Friday, 10:50 a.m.
One storm is now pulling away from New England, and the snow has all but stopped falling across the region. It has left an impressive blanket of snow, too! I'll post a graphic of snow depth just in the Northeast, where the storm brought as much as 20 inches of snow to parts of Vermont. However, suffice it to say there's snow on the ground in most of Pennsylvania, Ohio and Indiana, as well as large parts of Illinois, southeastern Missouri and parts of Arkansas, not to mention most of the Midwest.
The next storm is already gelling in the northwest Gulf and will streak from there to off the Virginia Capes later tomorrow. Here's the 12z Dec. 28 NAM surface forecast for 18z Saturday:
Here's an interesting map from the 12z NAM - total precipitation through Sunday morning:
If you're struggling to read the key to that forecast, the NAM now has over 1/2 of an inch of liquid from the south shore of Boston to the northwest suburbs of New York City and much of New Jersey, with a secondary max of over 1/2 of an inch in West Virginia. It actually prints out about 1.5 inches of liquid over Nantucket Island. Somewhere northwest of there and south and east of I-95, given that kind of printout, you might see 6-12 inches of snow where it is, indeed, all snow. Again, that's if the 12z NAM forecast, the latest one, is reasonably accurate. The truth will probably be a little less than that. Still, it stands to be a better snowstorm in southeastern New England, specifically southeastern Massachusetts, southern Rhode Island and Long Island than virtually any place else.
From the southern third to half of New Jersey to south of Philadelphia to near Washington, D.C., to Roanoke, there will be a period where it isn't all snow, cutting down the snow totals there. Just northwest of that line, where it is all snow, an average of 1 to 3 inches is likely, with locally higher amounts of 4 or 5. Not a big snowfall, mind you, but snow nonetheless.
As that system exits stage right, a new system will enter the West, stage left. You can see the two separate features on the 500mb chart Sunday morning:
As this deeper trough moves into the Southwest, snow will break out in the central and southern Rockies later Sunday and Sunday night. This may bring some snow to the Colorado Front Range Monday and early Monday night, but there's apt to be a little more farther east across Kansas. The models diverge on their handling of this whole feature entering the new year. Much of it will be focused on whether the entire upper-level trough comes out Tuesday and Wednesday or if an upper-level low digs into southern California, northwestern Mexico and southern Arizona, with just smaller pieces being spit out of the Southwest and across the southern Plains and points downstream.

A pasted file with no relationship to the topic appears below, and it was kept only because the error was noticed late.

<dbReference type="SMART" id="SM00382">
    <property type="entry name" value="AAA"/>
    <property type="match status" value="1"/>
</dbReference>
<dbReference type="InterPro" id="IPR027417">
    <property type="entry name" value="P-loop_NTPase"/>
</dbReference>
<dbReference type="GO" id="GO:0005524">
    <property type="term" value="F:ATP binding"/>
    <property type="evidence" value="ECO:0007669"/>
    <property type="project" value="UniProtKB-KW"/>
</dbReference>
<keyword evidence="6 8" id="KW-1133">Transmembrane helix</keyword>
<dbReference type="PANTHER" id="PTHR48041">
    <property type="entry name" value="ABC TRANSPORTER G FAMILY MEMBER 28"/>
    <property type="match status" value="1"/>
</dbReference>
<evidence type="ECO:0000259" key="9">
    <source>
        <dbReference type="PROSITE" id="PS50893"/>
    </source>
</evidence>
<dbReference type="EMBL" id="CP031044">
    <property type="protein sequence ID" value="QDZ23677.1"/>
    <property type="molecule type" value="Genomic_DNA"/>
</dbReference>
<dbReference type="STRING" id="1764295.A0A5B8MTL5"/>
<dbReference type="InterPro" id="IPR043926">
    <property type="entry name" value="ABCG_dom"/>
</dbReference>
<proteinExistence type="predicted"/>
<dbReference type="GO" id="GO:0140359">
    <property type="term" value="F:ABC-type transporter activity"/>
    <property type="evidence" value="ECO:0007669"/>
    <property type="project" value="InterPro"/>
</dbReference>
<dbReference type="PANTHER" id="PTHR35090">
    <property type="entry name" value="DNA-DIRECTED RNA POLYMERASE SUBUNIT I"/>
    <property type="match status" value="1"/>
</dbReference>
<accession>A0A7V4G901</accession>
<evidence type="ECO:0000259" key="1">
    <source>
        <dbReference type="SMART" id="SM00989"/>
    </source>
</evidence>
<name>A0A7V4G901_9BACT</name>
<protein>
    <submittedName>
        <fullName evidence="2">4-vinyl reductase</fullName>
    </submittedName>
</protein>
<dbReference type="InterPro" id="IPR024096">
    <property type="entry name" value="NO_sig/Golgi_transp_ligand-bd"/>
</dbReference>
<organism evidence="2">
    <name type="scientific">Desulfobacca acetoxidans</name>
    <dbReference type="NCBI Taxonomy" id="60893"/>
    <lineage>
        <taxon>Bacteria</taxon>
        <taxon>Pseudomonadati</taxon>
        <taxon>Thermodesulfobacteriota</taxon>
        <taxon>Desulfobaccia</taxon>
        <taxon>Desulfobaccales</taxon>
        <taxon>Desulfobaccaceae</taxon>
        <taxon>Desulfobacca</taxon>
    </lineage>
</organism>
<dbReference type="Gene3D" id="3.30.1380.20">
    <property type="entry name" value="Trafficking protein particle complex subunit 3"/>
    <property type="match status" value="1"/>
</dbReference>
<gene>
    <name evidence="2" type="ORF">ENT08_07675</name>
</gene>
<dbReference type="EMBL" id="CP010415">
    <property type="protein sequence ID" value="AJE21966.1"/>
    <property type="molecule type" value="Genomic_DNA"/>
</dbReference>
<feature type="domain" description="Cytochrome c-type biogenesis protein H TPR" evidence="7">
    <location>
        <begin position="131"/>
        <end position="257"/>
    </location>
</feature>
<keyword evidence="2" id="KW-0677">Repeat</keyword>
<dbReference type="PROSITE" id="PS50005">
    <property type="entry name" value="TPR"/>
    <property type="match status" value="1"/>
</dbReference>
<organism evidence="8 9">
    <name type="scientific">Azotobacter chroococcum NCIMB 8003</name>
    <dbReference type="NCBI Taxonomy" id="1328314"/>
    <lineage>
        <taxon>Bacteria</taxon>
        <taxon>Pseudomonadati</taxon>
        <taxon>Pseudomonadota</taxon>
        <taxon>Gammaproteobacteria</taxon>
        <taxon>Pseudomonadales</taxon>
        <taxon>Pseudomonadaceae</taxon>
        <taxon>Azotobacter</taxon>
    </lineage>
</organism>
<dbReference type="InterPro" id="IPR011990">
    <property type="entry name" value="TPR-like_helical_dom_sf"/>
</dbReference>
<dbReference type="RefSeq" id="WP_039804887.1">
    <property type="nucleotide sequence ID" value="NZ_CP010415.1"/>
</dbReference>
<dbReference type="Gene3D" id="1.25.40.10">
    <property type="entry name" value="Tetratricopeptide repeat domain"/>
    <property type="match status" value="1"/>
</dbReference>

How that turns out will go a long way in determining how much snow can fall in places east of the Mississippi entering the new year, and it will also play a role in how much arctic air can sweep through the Midwest to the Northeast.
Four cold fronts will bring cooler air across much of the country in the next few days, with the cool air reaching the East and the South by the weekend.
A cold front will organize on the Plains at midweek, and as it charges eastward Thursday and Friday toward the East, it will generate strong to severe thunderstorms.
Late-summer heat in the northern and eastern Rockies and western Plains will expand eastward in the coming days as a strong upper-level trough digs into the West tomorrow and over the weekend.
Once the storm bringing wind and rain to the East Coast departs on Friday, most of the country from the eastern Rockies to the Northeast will be warm, while it turns cooler in the West.
Most of the country will be dry the rest of the week, though a storm moving up off the East coast will mean rain, while a cold front brings some rain into northern California and the Northwest.